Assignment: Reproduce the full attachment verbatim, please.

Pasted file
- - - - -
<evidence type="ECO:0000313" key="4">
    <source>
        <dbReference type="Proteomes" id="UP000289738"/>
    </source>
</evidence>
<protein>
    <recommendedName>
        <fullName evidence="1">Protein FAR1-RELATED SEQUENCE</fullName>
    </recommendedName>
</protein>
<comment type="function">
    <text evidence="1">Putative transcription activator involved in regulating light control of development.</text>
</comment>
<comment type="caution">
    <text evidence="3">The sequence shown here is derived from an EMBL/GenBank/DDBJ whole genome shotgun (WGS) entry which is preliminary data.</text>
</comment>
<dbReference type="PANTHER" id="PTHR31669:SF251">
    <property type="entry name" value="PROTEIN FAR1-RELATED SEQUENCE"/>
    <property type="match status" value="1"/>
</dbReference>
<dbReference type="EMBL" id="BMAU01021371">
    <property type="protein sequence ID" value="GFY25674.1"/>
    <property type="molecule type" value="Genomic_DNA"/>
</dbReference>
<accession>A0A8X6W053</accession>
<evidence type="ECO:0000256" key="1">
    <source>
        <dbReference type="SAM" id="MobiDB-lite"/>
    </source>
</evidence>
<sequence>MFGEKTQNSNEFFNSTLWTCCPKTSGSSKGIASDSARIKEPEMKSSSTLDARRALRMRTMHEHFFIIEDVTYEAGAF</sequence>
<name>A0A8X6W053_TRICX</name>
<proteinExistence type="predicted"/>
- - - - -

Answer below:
<evidence type="ECO:0000313" key="4">
    <source>
        <dbReference type="Proteomes" id="UP000289738"/>
    </source>
</evidence>
<protein>
    <recommendedName>
        <fullName evidence="1">Protein FAR1-RELATED SEQUENCE</fullName>
    </recommendedName>
</protein>
<comment type="function">
    <text evidence="1">Putative transcription activator involved in regulating light control of development.</text>
</comment>
<comment type="caution">
    <text evidence="3">The sequence shown here is derived from an EMBL/GenBank/DDBJ whole genome shotgun (WGS) entry which is preliminary data.</text>
</comment>
<dbReference type="PANTHER" id="PTHR31669:SF251">
    <property type="entry name" value="PROTEIN FAR1-RELATED SEQUENCE"/>
    <property type="match status" value="1"/>
</dbReference>
<dbReference type="EMBL" id="BMAU01021371">
    <property type="protein sequence ID" value="GFY25674.1"/>
    <property type="molecule type" value="Genomic_DNA"/>
</dbReference>
<accession>A0A8X6W053</accession>
<evidence type="ECO:0000256" key="1">
    <source>
        <dbReference type="SAM" id="MobiDB-lite"/>
    </source>
</evidence>
<sequence>MFGEKTQNSNEFFNSTLWTCCPKTSGSSKGIASDSARIKEPEMKSSSTLDARRALRMRTMHEHFFIIEDVTYEAGAF</sequence>
<name>A0A8X6W053_TRICX</name>
<proteinExistence type="predicted"/>